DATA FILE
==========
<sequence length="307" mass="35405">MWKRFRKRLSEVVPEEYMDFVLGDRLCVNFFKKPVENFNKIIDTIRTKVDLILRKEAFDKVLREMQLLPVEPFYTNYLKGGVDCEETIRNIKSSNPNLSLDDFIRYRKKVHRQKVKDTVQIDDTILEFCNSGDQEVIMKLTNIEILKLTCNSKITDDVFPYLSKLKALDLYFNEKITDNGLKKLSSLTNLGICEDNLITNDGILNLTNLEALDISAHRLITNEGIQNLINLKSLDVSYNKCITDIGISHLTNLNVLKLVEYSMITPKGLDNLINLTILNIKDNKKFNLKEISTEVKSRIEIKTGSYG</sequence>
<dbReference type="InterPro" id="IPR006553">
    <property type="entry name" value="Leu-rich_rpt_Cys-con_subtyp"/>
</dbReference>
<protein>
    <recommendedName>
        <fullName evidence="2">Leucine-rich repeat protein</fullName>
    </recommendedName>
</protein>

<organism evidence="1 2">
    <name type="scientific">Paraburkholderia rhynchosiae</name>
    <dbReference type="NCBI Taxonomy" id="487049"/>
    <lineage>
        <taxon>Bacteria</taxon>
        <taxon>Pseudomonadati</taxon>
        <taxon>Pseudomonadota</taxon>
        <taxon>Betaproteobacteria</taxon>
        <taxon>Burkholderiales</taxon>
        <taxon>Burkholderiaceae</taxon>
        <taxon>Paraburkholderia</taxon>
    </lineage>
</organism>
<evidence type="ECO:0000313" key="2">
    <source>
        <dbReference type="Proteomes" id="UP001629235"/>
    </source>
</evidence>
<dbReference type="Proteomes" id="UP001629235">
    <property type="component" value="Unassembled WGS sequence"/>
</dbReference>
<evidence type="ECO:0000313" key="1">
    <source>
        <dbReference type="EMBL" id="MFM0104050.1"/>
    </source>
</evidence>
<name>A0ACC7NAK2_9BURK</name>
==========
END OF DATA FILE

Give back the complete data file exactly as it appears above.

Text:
<sequence length="307" mass="35405">MWKRFRKRLSEVVPEEYMDFVLGDRLCVNFFKKPVENFNKIIDTIRTKVDLILRKEAFDKVLREMQLLPVEPFYTNYLKGGVDCEETIRNIKSSNPNLSLDDFIRYRKKVHRQKVKDTVQIDDTILEFCNSGDQEVIMKLTNIEILKLTCNSKITDDVFPYLSKLKALDLYFNEKITDNGLKKLSSLTNLGICEDNLITNDGILNLTNLEALDISAHRLITNEGIQNLINLKSLDVSYNKCITDIGISHLTNLNVLKLVEYSMITPKGLDNLINLTILNIKDNKKFNLKEISTEVKSRIEIKTGSYG</sequence>
<dbReference type="InterPro" id="IPR006553">
    <property type="entry name" value="Leu-rich_rpt_Cys-con_subtyp"/>
</dbReference>
<protein>
    <recommendedName>
        <fullName evidence="2">Leucine-rich repeat protein</fullName>
    </recommendedName>
</protein>

<organism evidence="1 2">
    <name type="scientific">Paraburkholderia rhynchosiae</name>
    <dbReference type="NCBI Taxonomy" id="487049"/>
    <lineage>
        <taxon>Bacteria</taxon>
        <taxon>Pseudomonadati</taxon>
        <taxon>Pseudomonadota</taxon>
        <taxon>Betaproteobacteria</taxon>
        <taxon>Burkholderiales</taxon>
        <taxon>Burkholderiaceae</taxon>
        <taxon>Paraburkholderia</taxon>
    </lineage>
</organism>
<evidence type="ECO:0000313" key="2">
    <source>
        <dbReference type="Proteomes" id="UP001629235"/>
    </source>
</evidence>
<dbReference type="Proteomes" id="UP001629235">
    <property type="component" value="Unassembled WGS sequence"/>
</dbReference>
<evidence type="ECO:0000313" key="1">
    <source>
        <dbReference type="EMBL" id="MFM0104050.1"/>
    </source>
</evidence>
<name>A0ACC7NAK2_9BURK</name>